The “peer instruction”, referring to one of the learning effective innovation and being implemented into the Western educational process, was created by Eric Mazur, Professor at Harvard University. His method is based on the idea that a student absorbs the material far more effective due to “peers”, other students. The reason is that there seemed to be the discrepancy of the material complexity level provided by a lecturer and perceived by a student. To explain the material, a lecturer may choose methods he considers to be the best to illuminate issues. But those may appear to be foreign to a student. Thereby, students may explain the material to each other better than a lecturer. To say, one may find out more about the method offered by Eric Mazur on the Internet.

Blackboard notes

Moving on, the training program was focused on course basic principles being led in English. Which, in their turn, included intensive language immersion and language competencies analysis. The discussion continued to dwell upon teaching methods in various contexts and practical tasks presented by each participant with follow-up discussions and professional advice. To introduce the method, Professor Searle offered mini-lectures which were prepared and presented by each participant. As a result, the material presented was reviewed by both participants and Mark Searle. Assessing the training included the following skills:

  • Communication (intercourse, asking questions, time management)
  • Language (special terminology, grammar, lecturer speech rate, terminology comprehensibility (the use of common words and expressions), utterances as a way of focusing on content)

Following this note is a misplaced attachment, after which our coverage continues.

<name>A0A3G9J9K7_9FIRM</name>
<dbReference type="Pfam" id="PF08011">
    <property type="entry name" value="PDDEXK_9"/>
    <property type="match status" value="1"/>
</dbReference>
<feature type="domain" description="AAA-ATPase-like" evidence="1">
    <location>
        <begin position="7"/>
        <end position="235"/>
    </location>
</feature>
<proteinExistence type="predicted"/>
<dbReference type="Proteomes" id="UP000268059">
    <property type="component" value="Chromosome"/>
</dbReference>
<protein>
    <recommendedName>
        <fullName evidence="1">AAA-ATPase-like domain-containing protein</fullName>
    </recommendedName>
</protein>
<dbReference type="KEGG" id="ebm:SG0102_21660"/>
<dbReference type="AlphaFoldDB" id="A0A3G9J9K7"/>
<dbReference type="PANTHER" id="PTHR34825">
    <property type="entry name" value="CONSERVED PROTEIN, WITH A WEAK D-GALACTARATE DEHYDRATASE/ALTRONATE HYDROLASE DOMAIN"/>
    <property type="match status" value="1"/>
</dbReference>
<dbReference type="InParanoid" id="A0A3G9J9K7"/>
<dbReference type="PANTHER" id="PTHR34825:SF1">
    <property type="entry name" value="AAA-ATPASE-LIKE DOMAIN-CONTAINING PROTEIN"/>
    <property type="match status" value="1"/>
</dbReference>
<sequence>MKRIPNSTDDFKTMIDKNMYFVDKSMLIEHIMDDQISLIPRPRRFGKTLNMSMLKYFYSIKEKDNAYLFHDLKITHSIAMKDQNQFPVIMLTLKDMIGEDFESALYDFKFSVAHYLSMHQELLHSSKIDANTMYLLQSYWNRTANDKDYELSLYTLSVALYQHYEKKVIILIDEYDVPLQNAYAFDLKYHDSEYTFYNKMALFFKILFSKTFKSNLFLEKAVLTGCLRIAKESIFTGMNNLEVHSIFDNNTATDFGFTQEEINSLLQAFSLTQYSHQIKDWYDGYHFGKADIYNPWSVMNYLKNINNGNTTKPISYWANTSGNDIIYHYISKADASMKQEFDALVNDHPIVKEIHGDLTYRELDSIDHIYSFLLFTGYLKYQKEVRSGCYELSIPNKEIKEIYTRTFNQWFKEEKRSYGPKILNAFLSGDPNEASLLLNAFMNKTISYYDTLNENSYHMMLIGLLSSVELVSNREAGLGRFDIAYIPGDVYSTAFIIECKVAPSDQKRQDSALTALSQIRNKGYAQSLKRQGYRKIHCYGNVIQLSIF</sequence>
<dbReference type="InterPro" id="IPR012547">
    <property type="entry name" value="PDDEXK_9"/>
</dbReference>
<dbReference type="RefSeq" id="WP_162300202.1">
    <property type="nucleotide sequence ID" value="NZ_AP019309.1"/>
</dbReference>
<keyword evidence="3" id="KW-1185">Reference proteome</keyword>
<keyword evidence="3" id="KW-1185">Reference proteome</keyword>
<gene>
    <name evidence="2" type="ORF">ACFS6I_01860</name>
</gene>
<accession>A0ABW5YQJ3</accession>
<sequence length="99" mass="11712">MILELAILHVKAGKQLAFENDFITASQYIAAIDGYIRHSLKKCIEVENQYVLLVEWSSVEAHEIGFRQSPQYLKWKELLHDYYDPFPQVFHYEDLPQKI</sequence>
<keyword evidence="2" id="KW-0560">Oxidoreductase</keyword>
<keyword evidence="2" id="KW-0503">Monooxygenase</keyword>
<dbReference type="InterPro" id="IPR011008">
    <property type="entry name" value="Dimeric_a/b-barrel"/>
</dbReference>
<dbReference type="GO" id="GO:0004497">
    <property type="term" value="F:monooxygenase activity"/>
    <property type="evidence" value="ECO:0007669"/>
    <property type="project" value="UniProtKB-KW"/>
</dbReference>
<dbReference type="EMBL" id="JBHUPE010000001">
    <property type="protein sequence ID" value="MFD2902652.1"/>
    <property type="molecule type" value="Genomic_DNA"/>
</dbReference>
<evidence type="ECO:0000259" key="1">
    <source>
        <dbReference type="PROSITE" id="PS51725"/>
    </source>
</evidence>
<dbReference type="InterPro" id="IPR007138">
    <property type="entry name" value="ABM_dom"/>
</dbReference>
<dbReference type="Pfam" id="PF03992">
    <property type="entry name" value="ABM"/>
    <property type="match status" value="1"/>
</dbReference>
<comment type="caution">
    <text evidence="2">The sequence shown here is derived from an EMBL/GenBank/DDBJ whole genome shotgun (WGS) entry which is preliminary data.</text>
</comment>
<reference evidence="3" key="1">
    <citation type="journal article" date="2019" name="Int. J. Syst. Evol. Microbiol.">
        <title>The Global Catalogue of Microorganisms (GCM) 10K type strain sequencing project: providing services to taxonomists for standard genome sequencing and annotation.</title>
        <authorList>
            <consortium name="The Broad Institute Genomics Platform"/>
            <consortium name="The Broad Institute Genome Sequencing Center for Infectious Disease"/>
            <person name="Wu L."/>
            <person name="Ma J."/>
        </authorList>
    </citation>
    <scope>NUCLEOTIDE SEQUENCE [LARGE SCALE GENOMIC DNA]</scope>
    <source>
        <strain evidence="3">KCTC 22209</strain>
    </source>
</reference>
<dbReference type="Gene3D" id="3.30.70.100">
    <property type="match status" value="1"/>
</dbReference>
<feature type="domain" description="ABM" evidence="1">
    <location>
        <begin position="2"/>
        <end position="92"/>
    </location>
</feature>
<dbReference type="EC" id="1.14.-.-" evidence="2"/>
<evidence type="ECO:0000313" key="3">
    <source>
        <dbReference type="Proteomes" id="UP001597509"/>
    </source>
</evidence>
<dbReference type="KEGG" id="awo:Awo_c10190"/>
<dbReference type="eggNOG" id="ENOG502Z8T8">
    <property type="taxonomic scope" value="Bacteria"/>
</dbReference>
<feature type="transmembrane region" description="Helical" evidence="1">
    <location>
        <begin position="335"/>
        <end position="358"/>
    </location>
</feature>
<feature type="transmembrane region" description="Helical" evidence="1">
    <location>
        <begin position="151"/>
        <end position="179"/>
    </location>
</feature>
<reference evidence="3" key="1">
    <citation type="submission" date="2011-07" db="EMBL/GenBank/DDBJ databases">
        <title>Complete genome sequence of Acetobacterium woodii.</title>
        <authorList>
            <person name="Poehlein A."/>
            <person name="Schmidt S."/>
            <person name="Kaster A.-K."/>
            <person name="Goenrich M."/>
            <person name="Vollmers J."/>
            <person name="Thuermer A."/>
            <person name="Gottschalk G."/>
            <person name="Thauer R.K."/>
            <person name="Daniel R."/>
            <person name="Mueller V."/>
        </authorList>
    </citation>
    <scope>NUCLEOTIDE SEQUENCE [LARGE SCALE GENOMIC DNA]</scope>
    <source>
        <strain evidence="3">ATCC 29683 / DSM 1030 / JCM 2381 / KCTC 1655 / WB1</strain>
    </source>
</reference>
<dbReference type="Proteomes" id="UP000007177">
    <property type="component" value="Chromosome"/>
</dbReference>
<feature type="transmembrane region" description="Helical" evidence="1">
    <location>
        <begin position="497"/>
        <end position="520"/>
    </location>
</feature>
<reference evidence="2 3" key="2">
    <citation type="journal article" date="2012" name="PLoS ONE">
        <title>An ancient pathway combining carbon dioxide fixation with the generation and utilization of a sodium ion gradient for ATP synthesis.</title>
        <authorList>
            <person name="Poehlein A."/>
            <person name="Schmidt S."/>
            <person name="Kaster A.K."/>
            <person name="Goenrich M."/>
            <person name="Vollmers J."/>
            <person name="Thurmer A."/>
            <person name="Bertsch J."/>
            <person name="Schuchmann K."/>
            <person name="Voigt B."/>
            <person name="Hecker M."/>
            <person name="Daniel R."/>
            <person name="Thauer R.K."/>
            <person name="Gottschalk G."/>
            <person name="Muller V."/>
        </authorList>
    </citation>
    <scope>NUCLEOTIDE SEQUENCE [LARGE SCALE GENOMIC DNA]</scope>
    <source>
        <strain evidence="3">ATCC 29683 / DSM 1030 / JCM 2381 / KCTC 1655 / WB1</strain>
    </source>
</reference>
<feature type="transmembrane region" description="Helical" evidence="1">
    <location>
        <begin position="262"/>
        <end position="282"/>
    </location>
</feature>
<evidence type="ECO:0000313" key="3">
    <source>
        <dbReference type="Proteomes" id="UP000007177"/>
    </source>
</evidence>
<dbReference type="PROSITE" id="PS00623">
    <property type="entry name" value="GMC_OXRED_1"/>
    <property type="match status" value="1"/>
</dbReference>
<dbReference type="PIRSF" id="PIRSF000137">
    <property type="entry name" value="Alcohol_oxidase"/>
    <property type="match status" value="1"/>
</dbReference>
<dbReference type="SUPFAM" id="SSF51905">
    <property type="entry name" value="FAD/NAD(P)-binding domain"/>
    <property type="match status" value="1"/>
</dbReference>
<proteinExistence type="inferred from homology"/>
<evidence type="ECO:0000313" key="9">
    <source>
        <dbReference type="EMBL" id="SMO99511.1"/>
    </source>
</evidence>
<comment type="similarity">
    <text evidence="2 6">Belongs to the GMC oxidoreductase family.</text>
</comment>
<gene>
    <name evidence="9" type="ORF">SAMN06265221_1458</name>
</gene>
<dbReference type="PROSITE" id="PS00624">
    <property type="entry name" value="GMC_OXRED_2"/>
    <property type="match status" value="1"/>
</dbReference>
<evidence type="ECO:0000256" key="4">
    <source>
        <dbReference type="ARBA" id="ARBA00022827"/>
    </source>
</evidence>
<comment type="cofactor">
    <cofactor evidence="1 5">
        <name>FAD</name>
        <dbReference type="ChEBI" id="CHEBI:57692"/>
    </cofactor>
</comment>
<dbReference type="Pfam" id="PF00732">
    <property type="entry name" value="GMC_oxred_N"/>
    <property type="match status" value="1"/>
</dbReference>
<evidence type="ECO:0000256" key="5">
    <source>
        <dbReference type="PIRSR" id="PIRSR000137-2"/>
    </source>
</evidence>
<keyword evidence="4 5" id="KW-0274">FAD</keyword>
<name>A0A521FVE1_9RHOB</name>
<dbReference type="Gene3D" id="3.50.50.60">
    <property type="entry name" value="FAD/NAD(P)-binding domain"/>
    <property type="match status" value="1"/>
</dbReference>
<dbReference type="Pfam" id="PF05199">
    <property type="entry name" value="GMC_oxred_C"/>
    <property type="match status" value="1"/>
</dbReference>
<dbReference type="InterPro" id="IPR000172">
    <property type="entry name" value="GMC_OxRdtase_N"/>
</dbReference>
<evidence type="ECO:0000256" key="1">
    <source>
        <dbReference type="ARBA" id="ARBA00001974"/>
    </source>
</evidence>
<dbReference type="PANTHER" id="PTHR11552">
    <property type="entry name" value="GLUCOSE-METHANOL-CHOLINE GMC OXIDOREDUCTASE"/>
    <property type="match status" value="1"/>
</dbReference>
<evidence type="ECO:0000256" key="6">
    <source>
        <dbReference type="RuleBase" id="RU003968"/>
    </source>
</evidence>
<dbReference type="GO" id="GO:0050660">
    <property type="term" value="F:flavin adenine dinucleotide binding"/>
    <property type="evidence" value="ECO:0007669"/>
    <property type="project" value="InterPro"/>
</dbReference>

• Presentation making (gestures, mobility, audience engagement, lecturer skills)

The training course special emphasis was given to skills development for lecturers lacking linguistic education. The participants were also taught:

  • To prepare the materials for lectures and to speak English fluently
  • To present lectures for students with different language levels
  • To communicate effectively with students whose native language is not English
  • To use English when advising research papers
  • To lead discussions, to organize working in groups

The methods arranged for interactive activities comprise revision, preparation for classes, review of knowledge received during classes. For lessons be efficient, students have to be active. Here we mean initiation-response-feedback (IRF). This approach is to exchange and to absorb the information in the classroom. One more important point is peer-to-peer education. The interactive activities promote skills needed to comply with specific tasks, to give clear and concise answers, to develop critical thinking etc.


Was it possible for participants to apply new skills? Supposedly, it did happen. The gained knowledge and skills helped to hold classes in English for student from Ghana taking “Accounting, analysis and audit” course (as a part of other courses namely “Management theory”, “International economy”, “Economy and enterprise”) and also for the student from Belarus and Turkmenistan following “Criminal law. Special part” course. To make classes ef-fective, one may upload a lecture and all referential materials in Google Classroom beforehand. Afterwards, it becomes possible to deal with the questions or to work in groups. As for students, they commended the usefulness of working in small groups with the further solutions, discussions and professional review followed.